The bacterium "Bartonella bacilliformis" causes the disease "Oroya fever". Infection occurs through transmission of the pathogen through the sand fly. Since the sand fly occurs only in mountain valleys above 800m to 3000m in Peru, Ecuador and Colombia, the disease is only there widespread. Primarily, the bacterium lives in erythrocytes (red blood cells), secondary it can also occur in internal organs.
The incubation period is two to three weeks, occasionally it can be up to four months.
The pathogens can cause two different clinical pictures: the acute form (Oroya fever) and a chronic course with skin symptoms. Basically, you can divide the course of the disease into three phases:
- The Oroya fever begins with an increase in fever, which is accompanied by lymphadenopathy (disease of the lymph nodes), hepatosplenomegaly (concomitant enlargement of the spleen and liver) and a pronounced malady. Finally, haemolytic anemia (anemia) occurs through destruction of the erythrocytes.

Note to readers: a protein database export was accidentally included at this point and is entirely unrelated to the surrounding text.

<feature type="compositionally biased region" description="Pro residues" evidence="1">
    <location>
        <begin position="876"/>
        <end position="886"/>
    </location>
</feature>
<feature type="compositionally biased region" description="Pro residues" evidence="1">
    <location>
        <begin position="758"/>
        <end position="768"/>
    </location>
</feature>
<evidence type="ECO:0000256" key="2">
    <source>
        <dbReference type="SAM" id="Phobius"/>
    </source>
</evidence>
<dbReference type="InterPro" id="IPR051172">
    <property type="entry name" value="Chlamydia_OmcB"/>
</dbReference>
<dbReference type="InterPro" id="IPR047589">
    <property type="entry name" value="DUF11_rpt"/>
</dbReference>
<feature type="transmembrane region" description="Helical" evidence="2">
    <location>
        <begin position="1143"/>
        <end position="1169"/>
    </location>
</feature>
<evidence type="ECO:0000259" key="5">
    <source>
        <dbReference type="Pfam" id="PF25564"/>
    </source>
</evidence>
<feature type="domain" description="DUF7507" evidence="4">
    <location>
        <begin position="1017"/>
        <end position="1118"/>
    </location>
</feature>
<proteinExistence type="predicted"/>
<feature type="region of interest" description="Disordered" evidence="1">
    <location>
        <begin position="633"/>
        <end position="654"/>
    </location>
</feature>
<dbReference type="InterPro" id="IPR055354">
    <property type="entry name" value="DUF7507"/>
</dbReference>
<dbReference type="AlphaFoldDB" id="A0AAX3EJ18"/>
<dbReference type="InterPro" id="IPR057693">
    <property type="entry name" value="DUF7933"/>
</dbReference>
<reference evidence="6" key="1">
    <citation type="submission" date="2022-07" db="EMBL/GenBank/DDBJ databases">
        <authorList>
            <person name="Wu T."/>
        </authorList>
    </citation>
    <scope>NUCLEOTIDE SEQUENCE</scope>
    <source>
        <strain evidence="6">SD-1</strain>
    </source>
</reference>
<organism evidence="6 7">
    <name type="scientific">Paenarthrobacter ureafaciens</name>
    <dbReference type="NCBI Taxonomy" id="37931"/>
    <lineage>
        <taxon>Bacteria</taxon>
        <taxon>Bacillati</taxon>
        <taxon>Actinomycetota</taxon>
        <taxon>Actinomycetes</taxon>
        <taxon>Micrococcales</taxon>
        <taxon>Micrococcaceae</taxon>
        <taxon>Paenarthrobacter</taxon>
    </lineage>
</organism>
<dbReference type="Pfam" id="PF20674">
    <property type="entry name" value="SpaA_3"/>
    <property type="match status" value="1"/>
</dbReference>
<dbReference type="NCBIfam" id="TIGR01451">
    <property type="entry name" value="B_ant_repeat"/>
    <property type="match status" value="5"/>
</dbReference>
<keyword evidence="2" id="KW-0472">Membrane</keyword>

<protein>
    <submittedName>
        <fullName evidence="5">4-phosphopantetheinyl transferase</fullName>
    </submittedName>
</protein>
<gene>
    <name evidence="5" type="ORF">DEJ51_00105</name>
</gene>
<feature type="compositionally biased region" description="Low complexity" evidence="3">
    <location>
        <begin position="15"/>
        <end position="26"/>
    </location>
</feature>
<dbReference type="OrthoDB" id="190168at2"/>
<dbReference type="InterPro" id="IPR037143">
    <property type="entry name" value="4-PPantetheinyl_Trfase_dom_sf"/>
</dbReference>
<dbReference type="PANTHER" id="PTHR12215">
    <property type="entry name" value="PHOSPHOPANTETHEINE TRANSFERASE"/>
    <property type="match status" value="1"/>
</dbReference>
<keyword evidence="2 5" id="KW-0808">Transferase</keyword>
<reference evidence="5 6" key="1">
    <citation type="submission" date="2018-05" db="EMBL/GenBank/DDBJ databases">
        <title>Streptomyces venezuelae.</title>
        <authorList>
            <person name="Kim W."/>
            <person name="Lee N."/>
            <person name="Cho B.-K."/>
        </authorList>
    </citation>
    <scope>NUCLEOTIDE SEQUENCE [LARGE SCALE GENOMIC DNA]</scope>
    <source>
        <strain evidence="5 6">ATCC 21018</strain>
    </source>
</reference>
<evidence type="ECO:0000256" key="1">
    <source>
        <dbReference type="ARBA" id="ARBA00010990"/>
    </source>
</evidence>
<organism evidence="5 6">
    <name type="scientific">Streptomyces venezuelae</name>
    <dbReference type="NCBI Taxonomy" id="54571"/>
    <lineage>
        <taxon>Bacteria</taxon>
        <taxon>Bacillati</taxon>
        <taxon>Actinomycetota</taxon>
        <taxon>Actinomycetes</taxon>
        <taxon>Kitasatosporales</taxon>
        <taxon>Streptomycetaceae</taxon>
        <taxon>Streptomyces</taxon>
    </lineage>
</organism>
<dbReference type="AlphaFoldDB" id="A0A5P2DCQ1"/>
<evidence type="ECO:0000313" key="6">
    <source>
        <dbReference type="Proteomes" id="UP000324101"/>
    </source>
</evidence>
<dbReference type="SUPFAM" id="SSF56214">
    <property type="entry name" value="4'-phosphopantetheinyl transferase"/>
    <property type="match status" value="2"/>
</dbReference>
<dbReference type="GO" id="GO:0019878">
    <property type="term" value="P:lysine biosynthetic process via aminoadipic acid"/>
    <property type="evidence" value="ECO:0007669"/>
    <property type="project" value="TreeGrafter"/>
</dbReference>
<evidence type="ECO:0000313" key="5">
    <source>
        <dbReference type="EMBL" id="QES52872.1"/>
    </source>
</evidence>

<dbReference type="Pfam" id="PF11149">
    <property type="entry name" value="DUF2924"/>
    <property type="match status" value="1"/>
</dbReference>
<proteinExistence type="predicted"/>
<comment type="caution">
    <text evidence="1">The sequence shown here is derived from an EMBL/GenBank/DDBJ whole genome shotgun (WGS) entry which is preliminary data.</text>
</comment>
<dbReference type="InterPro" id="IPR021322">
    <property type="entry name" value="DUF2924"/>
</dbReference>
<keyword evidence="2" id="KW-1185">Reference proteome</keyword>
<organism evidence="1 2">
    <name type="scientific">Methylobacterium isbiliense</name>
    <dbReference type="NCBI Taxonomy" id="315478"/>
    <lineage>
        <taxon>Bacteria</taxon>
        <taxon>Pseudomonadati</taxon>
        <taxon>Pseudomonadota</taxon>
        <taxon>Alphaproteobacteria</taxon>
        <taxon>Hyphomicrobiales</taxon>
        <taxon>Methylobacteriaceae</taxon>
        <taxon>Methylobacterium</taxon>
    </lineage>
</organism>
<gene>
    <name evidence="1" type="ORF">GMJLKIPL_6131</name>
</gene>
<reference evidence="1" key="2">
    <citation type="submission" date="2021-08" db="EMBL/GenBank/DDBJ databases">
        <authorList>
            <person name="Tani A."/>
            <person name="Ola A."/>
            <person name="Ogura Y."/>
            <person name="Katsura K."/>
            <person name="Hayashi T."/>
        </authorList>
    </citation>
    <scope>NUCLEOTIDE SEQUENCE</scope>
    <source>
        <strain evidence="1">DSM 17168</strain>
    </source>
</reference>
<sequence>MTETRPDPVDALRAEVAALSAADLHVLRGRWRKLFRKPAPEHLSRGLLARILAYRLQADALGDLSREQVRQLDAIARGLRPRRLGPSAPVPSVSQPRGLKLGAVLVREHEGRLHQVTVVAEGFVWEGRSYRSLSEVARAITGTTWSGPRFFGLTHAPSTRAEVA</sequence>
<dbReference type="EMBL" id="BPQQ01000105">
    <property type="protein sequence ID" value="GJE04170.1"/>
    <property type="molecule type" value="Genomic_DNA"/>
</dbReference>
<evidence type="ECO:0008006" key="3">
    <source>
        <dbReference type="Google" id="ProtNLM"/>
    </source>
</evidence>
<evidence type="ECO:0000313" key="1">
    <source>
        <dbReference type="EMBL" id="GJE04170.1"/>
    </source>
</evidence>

- After this phase of the disease, the phase of pronounced immunosuppression begins (this phase used to be mostly fatal because no antibiotic was available).
- Two to four months later follows the main phase of the disease, in which the so-called "verruca peruana" (Peru wart) arises. This phase can last for several months.
origin of the name
Between 1870 and 1890 there was an unknown epidemic in Peru, which mainly affected railway workers. They suffered from high fever, weakness and anemia. The disease spread mainly along the railway line between the capital Lima and the place La Oroya and thus had their name.
Discovery of the Oroya fever
In 1881, a young Peruvian medical student died of Oroya fever. He suffered simultaneously from warty rashes. A study friend named Alcides Carrion suspected a connection between the fever and the warts. Inspired by the fate of his friend, Carrion let himself be injected with the blood of a woman suffering from rashes. 22 days later, he discovered the first symptoms (pain, nausea, fever).
A short time later, the pain became so bad that Carrion could not move. Some time later he died of the disease. To this day, he is celebrated for his courage as the national hero of Peru. The causative agent of the henceforth named after him "Carrion's disease" was discovered in 1909 by Alberto Barton and referred to him as "Bartonella bacilliformis".